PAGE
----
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Filtering by Tag: True Detective

Hope: Small and Large

Drew Trotter

True-Detective-Recap-Video-and-Review-Season-Finale-Form-and-Void If you have not seen the Emmy-winning HBO series True Detective, it would be impossible to bring you up to speed on who the characters are who engage in a final dialogue as they are leaving the hospital at the end of the series. Suffice it to say that the principal character, Rust Cohle, played by Matthew McConaughey, has articulated a dark view of the world throughout the eight episodes. He and his foil, Marty Hart, played by Woody Harrelson, regularly engage in discussions in their car (they begin as police detectives and eventually end as PIs), which invariably end in a despairing take on whatever the subject might be.

All this changes in the last scene, when Cohle is fleeing the hospital in his patient’s gown. After a moving discussion of a vision Cohle had while he was in a coma, he returns to a theme the series often centers on—the theme of story. Cohle says he now believes all stories are just one story: Light versus Dark. Hart looks up at the sky and says, “…it appears to me ‘dark’ has a lot more territory.” Cohle agrees with him.

After a moment’s reflection, though, Cohle changes his mind:

Cohle: “You’re looking at it wrong, the sky thing.”

Hart: “How’s that?”

Cohle: “Well, once there was only dark. You ask me, the light’s winning.”

The camera then tilts up to a pitch-black sky in which stars begin to appear as the music comes up and the series ends.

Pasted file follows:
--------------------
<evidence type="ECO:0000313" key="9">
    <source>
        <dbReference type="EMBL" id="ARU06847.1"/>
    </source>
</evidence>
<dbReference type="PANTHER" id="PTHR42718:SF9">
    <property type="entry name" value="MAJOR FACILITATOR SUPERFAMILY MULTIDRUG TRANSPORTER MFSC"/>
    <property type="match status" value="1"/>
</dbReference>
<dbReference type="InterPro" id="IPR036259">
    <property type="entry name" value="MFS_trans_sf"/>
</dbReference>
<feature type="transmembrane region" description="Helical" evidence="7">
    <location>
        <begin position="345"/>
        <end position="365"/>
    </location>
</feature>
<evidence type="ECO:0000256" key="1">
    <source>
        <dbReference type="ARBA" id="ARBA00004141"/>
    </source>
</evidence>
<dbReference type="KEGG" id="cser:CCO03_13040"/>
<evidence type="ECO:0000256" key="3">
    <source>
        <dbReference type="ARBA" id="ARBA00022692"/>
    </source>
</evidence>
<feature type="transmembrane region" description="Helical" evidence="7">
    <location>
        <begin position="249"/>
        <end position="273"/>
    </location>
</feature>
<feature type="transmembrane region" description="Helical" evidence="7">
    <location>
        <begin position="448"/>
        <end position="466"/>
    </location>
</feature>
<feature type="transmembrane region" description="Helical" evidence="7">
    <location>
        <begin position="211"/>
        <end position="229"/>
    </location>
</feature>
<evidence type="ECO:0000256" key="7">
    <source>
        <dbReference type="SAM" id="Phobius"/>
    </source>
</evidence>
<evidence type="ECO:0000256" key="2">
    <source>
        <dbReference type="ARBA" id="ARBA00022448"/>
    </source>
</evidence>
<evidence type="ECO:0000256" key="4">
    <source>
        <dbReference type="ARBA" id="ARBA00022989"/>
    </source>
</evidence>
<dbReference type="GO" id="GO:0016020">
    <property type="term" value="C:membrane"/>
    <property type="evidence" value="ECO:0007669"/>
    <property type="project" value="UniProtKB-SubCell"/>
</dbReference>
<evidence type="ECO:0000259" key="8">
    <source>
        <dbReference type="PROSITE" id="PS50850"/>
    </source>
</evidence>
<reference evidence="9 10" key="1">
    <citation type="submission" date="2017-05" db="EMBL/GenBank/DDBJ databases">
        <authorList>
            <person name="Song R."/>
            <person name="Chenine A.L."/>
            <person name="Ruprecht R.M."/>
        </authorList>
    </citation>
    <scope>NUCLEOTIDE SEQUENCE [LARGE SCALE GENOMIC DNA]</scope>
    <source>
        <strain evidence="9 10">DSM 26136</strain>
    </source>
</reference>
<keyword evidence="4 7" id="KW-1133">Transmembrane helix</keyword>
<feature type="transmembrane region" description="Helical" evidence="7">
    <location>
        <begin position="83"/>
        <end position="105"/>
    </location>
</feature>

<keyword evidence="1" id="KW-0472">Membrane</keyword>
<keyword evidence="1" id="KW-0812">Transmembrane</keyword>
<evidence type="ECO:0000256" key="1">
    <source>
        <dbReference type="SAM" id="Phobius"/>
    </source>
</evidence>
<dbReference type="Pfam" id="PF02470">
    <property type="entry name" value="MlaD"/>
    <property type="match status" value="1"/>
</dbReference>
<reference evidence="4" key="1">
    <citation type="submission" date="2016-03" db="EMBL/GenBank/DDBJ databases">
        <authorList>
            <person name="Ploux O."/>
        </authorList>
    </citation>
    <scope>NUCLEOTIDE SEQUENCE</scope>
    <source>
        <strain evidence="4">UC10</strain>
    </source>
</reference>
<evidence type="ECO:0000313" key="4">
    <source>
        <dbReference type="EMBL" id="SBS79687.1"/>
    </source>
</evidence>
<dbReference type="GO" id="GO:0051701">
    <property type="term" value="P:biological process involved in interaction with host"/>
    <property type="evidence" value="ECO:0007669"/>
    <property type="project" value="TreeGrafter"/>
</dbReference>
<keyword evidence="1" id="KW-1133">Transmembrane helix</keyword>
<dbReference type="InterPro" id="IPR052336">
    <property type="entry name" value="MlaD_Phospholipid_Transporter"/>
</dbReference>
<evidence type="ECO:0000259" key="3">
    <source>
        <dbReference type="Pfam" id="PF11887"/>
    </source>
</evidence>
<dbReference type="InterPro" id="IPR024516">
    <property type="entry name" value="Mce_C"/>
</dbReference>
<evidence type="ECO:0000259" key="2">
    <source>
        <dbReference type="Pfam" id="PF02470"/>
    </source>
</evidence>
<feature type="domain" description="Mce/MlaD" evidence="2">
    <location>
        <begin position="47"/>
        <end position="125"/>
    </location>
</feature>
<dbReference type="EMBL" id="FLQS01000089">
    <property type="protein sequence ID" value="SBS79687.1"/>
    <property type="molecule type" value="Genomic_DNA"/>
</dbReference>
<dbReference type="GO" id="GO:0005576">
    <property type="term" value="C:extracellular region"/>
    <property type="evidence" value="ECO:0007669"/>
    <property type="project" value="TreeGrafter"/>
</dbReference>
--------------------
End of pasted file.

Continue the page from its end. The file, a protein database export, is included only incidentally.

There are many appeals to Genesis 1 in this dialogue; the episode is even entitled “Form and Void”. But one doesn’t have to look far to find the most important thing about this final statement. It is the sea-change in Rust Cohle from despair to hope, and it is as encouraging an ending to a story as I have seen in film or television in a long time. Cohle’s statement of hope is a big one. One feels a strength and an optimism about life, when this man who has endured so much and has been so self-destructive ends his story so optimistically. I didn’t know whether to shout or cry when I watched the episode the first time.

Contrast that with the way Marilynne Robinson ends her quiet novel, Gilead. The novel consists of its main character, John Ames, writing a memoir for his young son to read when he grows up and Ames is gone. Ames is a pastor in the small and dying town of Gilead, Iowa, and the portrait drawn by Robinson is of a man who is both scholarly and caring, but often despairing of the worth of his life and ministry.

Bleak as Ames’s vision is at times, Robinson includes this in his last ruminations: “This whole town does look like whatever hope becomes after it begins to weary a little, then weary a little more. But hope deferred is still hope.” Ames then affirms his love for the town and thinks of his own burial as a “last wild gesture of love,” promising to pray for his son that he will grow up “a brave man in a brave country” and, in his characteristically understated way, that he will “find a way to be useful.” Ames closes his memoir (and Robinson her novel) with the poignant, “I’ll pray, and then I’ll sleep.”